The splashy blooms of springtime remind me how colorful the natural world can be. Being more of an animal person than a plant person, it got me thinking about animals that have color in their name…and their body. It quickly became clear that from soil to sky, animals add some serious zing wherever they may be! While some animals may not represent the hue in their name—think black and white rhinos, neither of which reflect their monochromatic designation—many species seem willing to grab a painter’s palette and shake the pigment loose…and their name reflects it!
The red panda is a flame-colored, bamboo-loving creature native to the high forests of Asia. Though pint-sized in comparison to the “other panda,” this endangered species more than makes up for it with its stunning good looks and arboreal dexterity—it can climb down trees head first!
Sometimes red doesn’t quite cover the tint, as the scarlet ibis can attest. This gregarious bird lives, travels, and roosts in large, flashy flocks. Its long, curved beak is the ideal tool for poking through the mud flats, estuaries, and shorelines for insects, fish, mollusks, and crustaceans. You might see them on some Caribbean islands and northern parts of South America.
This small, furry-looking tarantula living in rain forests of Central and northern South America has a unique defense: it can throw its hairs from its body at a predator. Mostly dark-colored, the pink-toed tarantula probably doesn’t get any of its toes stepped on due to a blush-colored “slipper” on each of its eight feet!
With its bright, distinctive fur and ability to leap 13 feet in a single bound, this marsupial is unmistakable. The yellow-footed rock wallaby lives in mountain habitats around Australia. Its yellow feet (and hands) are well-adapted to the rugged terrain, enabling it to scale cliffs and climb trees in a pinch. Rock on, little wallaby!
One clear highlight in the Primate Order is the aptly named golden headed lion tamarin. Found only in lowland and premontane tropical forest fragments in southern Brazil, this brilliant little monkey weighs as much as a kitten, and is sympatric with other “colorful” primates including the black tufted-ear marmoset and the yellow breasted capuchin. They sure know how to brighten up a forest!
The smallest of the four recognized mamba species, the green mamba enjoys a wide range across coastal regions of southern East Africa. This slender, arboreal reptile can clear six feet in length. Its venom is a dangerous, fast-acting neurotoxin and, as a reminder, the snake’s head has a coffin shape to it.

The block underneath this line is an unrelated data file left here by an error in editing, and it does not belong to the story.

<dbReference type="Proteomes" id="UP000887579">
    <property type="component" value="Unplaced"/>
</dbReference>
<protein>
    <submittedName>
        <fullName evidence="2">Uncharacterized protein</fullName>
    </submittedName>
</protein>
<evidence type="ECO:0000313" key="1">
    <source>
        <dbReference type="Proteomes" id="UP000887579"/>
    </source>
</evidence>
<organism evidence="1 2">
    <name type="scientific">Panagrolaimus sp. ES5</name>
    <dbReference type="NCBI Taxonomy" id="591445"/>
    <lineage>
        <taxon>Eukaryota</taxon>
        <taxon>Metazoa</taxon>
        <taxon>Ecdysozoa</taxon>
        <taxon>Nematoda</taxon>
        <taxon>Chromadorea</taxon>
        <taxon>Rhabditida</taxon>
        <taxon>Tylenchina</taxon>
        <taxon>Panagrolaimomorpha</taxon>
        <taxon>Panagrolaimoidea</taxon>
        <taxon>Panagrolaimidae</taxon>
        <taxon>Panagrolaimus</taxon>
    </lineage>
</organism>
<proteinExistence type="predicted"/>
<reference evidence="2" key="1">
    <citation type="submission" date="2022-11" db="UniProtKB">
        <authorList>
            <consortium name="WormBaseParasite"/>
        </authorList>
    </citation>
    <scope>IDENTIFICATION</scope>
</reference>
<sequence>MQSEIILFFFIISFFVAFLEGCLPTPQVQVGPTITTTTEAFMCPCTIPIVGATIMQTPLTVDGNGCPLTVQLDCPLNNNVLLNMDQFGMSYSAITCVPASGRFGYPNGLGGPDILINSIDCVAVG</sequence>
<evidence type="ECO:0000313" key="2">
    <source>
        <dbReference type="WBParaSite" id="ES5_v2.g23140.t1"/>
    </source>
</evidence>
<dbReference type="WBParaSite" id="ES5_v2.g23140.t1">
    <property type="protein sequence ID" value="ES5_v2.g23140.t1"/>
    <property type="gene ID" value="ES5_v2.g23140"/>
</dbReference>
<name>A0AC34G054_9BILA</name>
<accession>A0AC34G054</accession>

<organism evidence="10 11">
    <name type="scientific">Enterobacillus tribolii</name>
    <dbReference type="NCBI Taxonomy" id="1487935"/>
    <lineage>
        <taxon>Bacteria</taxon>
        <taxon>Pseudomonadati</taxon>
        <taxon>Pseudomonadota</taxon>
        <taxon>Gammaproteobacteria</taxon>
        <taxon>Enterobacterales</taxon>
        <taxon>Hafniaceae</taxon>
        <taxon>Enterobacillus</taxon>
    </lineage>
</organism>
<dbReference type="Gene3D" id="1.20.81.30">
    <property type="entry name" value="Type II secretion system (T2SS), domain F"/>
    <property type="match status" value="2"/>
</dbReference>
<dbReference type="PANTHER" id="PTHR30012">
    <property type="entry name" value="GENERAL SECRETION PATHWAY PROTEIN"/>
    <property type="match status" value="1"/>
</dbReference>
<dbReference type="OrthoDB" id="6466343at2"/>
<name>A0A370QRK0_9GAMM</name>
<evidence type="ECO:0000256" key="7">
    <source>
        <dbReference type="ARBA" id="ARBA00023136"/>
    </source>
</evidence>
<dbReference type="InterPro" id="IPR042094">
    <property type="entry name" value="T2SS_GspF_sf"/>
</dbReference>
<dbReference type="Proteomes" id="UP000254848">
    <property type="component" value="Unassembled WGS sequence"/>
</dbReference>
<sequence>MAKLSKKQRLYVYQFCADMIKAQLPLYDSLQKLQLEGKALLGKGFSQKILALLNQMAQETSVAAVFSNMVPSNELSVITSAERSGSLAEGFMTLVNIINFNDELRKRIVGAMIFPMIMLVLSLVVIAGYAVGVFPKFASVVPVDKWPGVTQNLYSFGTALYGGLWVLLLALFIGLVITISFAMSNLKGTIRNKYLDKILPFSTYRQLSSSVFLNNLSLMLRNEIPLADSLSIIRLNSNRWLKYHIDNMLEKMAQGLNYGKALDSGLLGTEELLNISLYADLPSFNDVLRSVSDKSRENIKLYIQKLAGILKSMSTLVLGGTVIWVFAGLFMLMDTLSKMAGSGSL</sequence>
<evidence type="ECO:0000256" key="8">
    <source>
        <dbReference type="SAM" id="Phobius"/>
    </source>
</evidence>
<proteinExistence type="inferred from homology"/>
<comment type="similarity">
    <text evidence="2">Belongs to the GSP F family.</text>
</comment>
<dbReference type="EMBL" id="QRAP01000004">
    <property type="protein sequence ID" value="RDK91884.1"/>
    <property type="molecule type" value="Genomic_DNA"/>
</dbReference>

Some animals go for the understated daub of color, like the Puerto Rican orange spot millipede. With all those beautiful legs and shiny segments, it didn’t need a garish glob of color to make it pop!
Some iguanas really have the blues, like the stunning Grand Cayman blue iguana. Even as the largest native land animal on its tropical island, this five-foot-long reptile suffers from habitat loss and predation by nonnative, introduced animals like cats, dogs, and rats. But conservation efforts are working, and in 2012 they were downlisted from critically endangered to endangered.
Despite its flamboyant good looks, little is known about the purple-breasted cotinga of South America. But if you saw one perched high in a tree, it would surely stop you in your tracks.
All that glitters is dung! At least for the sparkling rainbow scarab beetle. This North American dung beetle is a sight to behold, as females sport colorful, metallic wing coverings, a twinkling red pronotum (neck area plate), and golden highlights on her head. Males are plain dark blue or black, but have a curved, rhino-like horn on the head. He’s fine with letting the girls shine!
While barely an inch and half across, its wings are sapphire blue with white spots, which dot the landscape through Central and northern South America. To better blend in, the undersides of the hindwings are a mottled gray-brown, while its forewings are black with white patches. The cyan bluewing is “dressed” for anything!
Can you find other animals the live up to their colorful names?
Karyl Carmignani is a staff writer for San Diego Zoo Global. Read her previous blog, In the Field: Ringtails.